Amazon Prime Air would use unmanned flying vehicles for delivering packages
CEO Jeff Bezos says drone deliveries are at least a few years away
Drone expert thinks approval will be easier outside the United States
Weather, safety and battery life all will have to be addressed
Imaginations everywhere have been stoked since Amazon CEO Jeff Bezos announced his company plans to start offering 30-minute deliveries via drone-like “octocopters.”
What’s not fascinating about a near future in which fleets of whirring sky robots can drop our every impulse buy on our doorstep faster than we can get Chinese delivered? (You know, aside from accidental strayings into restricted air space or the rise of the machines.)
But when Bezos took to “60 Minutes” on Sunday to introduce the world to Amazon Prime Air, his idea prompted more questions than it provided answers.
So how close are we, really, to door-to-door drones becoming a reality? And how would they work?
We reached out to Amazon, where official details are still scarce, and chatted with drone expert Missy Cummings, an associate professor at MIT and one of the Navy’s first female fighter pilots. Here’s some of what we’ve been able to piece together on a project that Amazon says is, at the very least, a couple of years away from takeoff.
Could drones really be delivering packages by 2015?
That’s what Bezos said is the best possible scenario. But Cummings, a longtime advocate for the commercial use of drones, thinks that’s optimistic.
The Federal Aviation Administration needs to sign off on Amazon’s flight plans, and Cummings says the agency hasn’t been quick to move on the domestic use of drones.
“I think they (Amazon) are stepping out in a typically naive way, (but) maybe they have some secret insight to the FAA that I don’t have,” she said.
Cummings predicts the company will get approval to start Prime Air in other countries before the United States, but she says that having a retail and technology giant like Amazon pushing for it could speed things up for everyone.
“I don’t want anybody to think this is right around the corner,” Bezos warned during the “60 Minutes” interview.
How will I know if I’m eligible for a drone visit?
Bezos said the octocopters will have a 10-mile radius. So, it’s likely that folks in big cities near Amazon distribution sites would be a lot more likely to qualify than those in more remote areas.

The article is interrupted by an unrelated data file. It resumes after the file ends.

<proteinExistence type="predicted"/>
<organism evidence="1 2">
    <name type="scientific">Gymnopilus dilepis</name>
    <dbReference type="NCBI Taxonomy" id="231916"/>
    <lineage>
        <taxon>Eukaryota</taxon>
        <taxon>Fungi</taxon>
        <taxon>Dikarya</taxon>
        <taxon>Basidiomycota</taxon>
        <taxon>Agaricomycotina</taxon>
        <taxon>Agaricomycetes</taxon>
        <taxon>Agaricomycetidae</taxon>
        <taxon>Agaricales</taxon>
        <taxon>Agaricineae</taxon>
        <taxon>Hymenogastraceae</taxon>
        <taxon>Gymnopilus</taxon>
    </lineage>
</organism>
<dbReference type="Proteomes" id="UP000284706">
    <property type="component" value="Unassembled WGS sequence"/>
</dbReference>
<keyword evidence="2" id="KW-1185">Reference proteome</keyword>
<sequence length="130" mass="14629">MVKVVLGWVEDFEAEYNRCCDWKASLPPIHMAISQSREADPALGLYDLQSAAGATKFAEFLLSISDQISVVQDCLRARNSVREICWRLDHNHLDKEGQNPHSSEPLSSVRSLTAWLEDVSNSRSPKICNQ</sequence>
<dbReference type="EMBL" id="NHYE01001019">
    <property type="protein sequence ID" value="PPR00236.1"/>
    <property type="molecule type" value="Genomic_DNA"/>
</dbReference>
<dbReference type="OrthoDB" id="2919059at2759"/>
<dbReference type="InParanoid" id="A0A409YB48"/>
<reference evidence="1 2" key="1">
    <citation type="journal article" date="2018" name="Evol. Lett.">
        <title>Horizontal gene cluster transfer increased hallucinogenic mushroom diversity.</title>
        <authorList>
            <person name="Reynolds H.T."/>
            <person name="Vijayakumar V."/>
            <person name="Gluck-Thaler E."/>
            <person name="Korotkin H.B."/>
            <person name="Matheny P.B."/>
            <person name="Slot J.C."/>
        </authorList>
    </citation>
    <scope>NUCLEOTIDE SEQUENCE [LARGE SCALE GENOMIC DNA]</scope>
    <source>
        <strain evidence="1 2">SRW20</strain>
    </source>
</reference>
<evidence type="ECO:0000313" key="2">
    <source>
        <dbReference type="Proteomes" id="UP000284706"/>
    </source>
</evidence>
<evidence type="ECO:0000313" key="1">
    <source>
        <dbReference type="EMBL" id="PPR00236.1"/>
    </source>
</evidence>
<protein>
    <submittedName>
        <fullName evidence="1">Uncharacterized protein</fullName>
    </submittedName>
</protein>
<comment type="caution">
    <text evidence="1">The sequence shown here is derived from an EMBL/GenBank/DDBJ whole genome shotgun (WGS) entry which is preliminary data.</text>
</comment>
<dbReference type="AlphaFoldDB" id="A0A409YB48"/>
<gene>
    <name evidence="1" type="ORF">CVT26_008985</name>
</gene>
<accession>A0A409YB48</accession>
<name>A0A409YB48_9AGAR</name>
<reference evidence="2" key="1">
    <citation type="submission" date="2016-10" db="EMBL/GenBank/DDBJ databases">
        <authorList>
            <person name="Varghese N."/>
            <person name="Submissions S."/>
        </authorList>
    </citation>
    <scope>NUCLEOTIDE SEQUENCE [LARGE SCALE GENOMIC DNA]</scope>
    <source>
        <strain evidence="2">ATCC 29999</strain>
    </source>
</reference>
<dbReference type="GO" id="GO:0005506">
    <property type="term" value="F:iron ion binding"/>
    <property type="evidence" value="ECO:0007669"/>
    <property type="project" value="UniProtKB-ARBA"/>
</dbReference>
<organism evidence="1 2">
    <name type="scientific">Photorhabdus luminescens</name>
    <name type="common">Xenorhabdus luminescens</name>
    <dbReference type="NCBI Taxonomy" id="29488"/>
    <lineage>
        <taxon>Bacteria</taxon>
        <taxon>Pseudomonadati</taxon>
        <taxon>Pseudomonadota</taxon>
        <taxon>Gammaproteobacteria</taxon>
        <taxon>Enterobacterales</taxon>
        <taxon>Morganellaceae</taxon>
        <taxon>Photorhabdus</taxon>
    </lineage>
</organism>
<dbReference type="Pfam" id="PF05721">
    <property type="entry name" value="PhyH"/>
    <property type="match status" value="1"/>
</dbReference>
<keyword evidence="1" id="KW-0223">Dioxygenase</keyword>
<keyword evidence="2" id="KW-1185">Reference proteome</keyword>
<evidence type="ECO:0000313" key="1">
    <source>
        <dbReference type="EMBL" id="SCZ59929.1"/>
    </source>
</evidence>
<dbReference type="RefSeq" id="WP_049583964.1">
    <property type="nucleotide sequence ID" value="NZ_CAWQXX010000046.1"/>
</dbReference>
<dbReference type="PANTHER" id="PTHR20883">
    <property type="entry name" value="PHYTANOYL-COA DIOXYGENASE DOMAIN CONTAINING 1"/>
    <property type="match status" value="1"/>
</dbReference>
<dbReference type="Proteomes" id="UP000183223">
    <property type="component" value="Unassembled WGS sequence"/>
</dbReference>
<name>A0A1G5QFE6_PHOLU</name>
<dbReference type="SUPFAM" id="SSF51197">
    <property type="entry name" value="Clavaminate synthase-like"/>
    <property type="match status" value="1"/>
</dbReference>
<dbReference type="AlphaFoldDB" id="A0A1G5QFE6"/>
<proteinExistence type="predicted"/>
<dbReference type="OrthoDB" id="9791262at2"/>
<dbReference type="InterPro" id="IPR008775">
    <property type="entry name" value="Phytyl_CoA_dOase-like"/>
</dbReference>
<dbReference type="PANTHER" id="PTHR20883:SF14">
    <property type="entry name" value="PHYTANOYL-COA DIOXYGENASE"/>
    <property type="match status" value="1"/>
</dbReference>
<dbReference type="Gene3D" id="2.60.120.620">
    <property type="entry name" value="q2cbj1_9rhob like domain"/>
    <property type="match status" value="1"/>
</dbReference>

He says they’ll initially carry items up to five pounds, which is roughly 86% of all deliveries Amazon makes.
But for even that 10-mile range to work, Amazon better be onto something about battery life that the rest of us don’t know. Cummings said drones the size of the octocopters have a battery life of about 30 minutes, and the weight of their cargo could make that even shorter.
What will keep people from shooting them down?
OK, it’s perhaps a little off-topic. But every single conversation we’ve had about the Amazon drones has, at some point, ended up focused on the innate human desire to knock stuff out of the sky, preferably with a loud bang.
Cummings joked about producing a reality show in which marksmen from different states compete to see how many octocopter targets they can bag. At least, we’re pretty sure it was a joke.
Perhaps not surprisingly, Amazon doesn’t directly address its drones becoming high-tech clay pigeons in a statement about safety.
“The FAA is actively working on rules and an approach for unmanned aerial vehicles that will prioritize public safety. Safety will be our top priority, and our vehicles will be built with multiple redundancies and designed to commercial aviation standards,” the statement reads.
But Cummings says it’s a real issue.
“It’s not just people who hate drones,” she said. “It’s people who want those packages.”
She speculated the drones will need to fly at an altitude of at least 300 feet for as long as possible to avoid attracting pot shots from target shooters or thieves. She also envisions safe “drop spots,” at least at first, instead of delivery to any address within range.
“There are lots of details that need to be worked out, but nothing that is technologically overwhelming,” she said.
Will the drones work when the weather is bad?
Amazon’s official statement doesn’t address this obvious question. But Cummings says that to make the drones reliable in most weather conditions, Amazon would need to improve on currently available technology.
“They can fly in some precipitation, but certainly not heavy precipitation,” she said. “Sleet or snow … would obscure some of the sensors. It’s hard to make it a really solid business if the weather holds you back. They’re going to have to work on that.”
What could come next?
Amazon isn’t the only company at least toying with the idea of using unmanned aerial vehicles for commercial purposes. Domino’s posted video of the “DomiCopter” delivering two pizzas in the United Kingdom earlier this year. In June, the Burrito Bomber, the creation of a couple of engineers from Yelp, demoed its ability to fly that tasty treat to your doorstep as well.
And in Australia, Zookal, a textbook company, is already using drones for deliveries.
Cummings hopes that’s all just the beginning. Using drones for beneficial civic or commercial purposes, instead of military actions, is a growing trend.
“Medical supplies, wildlife monitoring, cargo, firefighting – it’s a pretty long list of things that drones can do,” she said. “It’s reinvigorating a dying aerospace industry.”